Panning photography: capture speed and movement in your images

Action photography isn’t always about using a fast shutter speed to freeze the subject sharply; go for something slower and you’ll introduce blur, giving your shots a sense of speed. Pan the camera to follow the subject and you can capture it in focus, while the background becomes a rush of movement. 

Getting this right is a combination of choosing the correct shutter speed and practicing getting your panning smooth. When choosing the shutter speed, you need to take into account how fast the subject is moving and how far away it is. Runners or cyclists who are a few meters away can be shot using a slower shutter speed, such as 1/15 sec, than for fast-moving cars. 

When it comes to the actual technique, smoothness is vital. This means that you need to start your pan as early as possible, so you’re following the movement smoothly when you fire the shutter. Then continue the panning action for as long as possible after taking your shots. Let's see how it's done… 

01 Set Shutter Priority

For consistent results, you need to use the same shutter speed throughout the pan. Set your camera to Shutter Priority and then use the input dial to select an appropriate shutter speed for your subject (we used 1/40 second). Now set the drive mode to continuous shooting.

02 Set your focus

With subjects for which you can predict the position, such as cars on a road or mountain bikes on a track, you’ll get the best results by using manual focus. This is because you can just pre-focus on the point of the track where you’ll be shooting the subject.

03 Get in position

Before you start panning, you need to make sure that you’re positioned correctly. First, you should be facing in the direction in which you want to take your shots. Now swivel your body, without moving your feet, and you’ll be in the right position to rotate smoothly as you pan.

04 Start your pan

Try to position your subject in the frame as early as possible, ideally before they reach the point at which you want to take your shot. Remember to keep them in the same position in the frame by using the focus point in your camera’s viewfinder.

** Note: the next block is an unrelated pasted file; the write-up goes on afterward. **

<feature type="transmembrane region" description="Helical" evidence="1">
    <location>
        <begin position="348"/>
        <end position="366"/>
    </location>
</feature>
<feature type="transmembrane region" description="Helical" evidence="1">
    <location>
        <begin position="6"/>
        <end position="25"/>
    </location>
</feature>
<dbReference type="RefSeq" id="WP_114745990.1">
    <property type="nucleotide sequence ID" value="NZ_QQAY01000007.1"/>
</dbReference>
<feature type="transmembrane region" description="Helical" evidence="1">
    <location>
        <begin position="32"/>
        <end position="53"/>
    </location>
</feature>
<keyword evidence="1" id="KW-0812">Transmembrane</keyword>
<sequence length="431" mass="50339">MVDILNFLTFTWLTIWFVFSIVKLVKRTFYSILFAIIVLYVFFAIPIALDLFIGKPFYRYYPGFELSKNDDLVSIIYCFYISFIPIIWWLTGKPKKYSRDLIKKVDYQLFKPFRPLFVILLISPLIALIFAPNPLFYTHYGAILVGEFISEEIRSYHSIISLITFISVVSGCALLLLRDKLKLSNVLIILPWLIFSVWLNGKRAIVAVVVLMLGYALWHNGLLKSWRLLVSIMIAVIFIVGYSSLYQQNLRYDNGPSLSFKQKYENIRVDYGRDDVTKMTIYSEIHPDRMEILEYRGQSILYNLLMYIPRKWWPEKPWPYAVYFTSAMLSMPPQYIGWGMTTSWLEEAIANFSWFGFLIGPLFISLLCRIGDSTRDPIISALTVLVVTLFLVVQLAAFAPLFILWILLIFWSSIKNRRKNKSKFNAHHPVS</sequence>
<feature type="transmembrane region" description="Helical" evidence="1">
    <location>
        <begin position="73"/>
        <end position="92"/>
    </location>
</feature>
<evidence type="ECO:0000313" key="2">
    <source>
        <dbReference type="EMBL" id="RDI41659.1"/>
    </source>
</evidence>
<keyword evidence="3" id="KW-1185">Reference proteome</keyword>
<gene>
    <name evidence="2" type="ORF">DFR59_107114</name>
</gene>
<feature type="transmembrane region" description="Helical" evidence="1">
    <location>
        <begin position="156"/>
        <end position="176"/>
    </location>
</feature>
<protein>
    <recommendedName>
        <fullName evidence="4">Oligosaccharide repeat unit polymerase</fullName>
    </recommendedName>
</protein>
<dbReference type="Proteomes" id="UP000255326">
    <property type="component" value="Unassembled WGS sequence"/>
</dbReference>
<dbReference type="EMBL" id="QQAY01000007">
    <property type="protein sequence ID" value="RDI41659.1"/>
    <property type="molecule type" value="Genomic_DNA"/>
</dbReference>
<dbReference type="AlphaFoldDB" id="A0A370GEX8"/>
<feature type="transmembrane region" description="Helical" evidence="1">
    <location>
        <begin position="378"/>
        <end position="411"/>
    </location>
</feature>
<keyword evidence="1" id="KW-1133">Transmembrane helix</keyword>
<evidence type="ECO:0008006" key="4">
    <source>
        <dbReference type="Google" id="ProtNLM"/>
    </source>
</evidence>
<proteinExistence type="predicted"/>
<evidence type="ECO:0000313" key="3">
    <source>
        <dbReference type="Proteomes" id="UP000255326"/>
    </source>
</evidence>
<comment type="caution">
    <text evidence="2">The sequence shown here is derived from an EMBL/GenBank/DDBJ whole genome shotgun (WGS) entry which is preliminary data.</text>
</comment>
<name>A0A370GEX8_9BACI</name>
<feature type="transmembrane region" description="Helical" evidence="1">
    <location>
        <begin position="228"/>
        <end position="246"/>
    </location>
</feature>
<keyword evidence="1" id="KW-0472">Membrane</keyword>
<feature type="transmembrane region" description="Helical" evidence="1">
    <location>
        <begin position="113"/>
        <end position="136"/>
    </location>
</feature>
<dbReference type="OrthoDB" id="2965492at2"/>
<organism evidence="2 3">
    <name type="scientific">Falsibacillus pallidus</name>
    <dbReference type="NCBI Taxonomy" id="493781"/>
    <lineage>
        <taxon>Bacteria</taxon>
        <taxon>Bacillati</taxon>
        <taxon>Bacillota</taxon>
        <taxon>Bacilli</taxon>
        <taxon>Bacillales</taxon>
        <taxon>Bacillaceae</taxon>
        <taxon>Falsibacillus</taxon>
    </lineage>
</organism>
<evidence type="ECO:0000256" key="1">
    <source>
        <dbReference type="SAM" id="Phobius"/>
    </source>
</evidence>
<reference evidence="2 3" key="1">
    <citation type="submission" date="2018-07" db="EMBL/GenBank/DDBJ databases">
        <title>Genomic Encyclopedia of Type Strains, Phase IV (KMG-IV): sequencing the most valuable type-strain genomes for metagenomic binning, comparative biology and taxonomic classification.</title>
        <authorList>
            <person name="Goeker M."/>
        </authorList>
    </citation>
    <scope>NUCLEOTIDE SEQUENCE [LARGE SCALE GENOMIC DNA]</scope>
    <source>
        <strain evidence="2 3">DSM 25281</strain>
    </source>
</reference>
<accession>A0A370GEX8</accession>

05 Take your photos

Once you’re panning smoothly, you should take a few frames as the subject reaches the area you identified in the second step. Make sure that you depress the shutter release as smoothly as you can, and take a maximum of three or four frames at a time.

06 Keep panning

Resist the urge to take a look at your images straight away, and remember to keep panning with the subject in the same position in the frame for as long as possible after you’ve taken your shots. This will help to keep your panning action as smooth as possible.

More videos: 

Photography tips and tutorial videos
Shoot great waterfall photos with a slow shutter speed
Water drop photography: freeze water splashes with off-camera flash

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Chris Rutter

I’ve been interested in the art and craft of photography since I pestered my parents to buy me a ‘proper’ camera aged about 10. Armed with my new Zorki 4k camera, I set out on a photographic journey that continues to this day.
I learned the ‘nuts and bolts’ of the craft by doing a photographic degree at the University of Westminster, and have been involved in the photographic industry since then. For the last 12 years I have combined taking photos with writing articles and features for some of the UKs best-selling photographic magazines, including Practical Photography, Digital Camera and N-Photo. During this time I have also had two photography books published by Rotovision, on color and composition, and spent three years as a professional car photographer, working for evo magazine.
All of this means that I have experience of shooting almost every type of subject, but I always come back to my first love – landscapes (and particularly the British landscape. I know live in on the Isle of Skye in Scotland.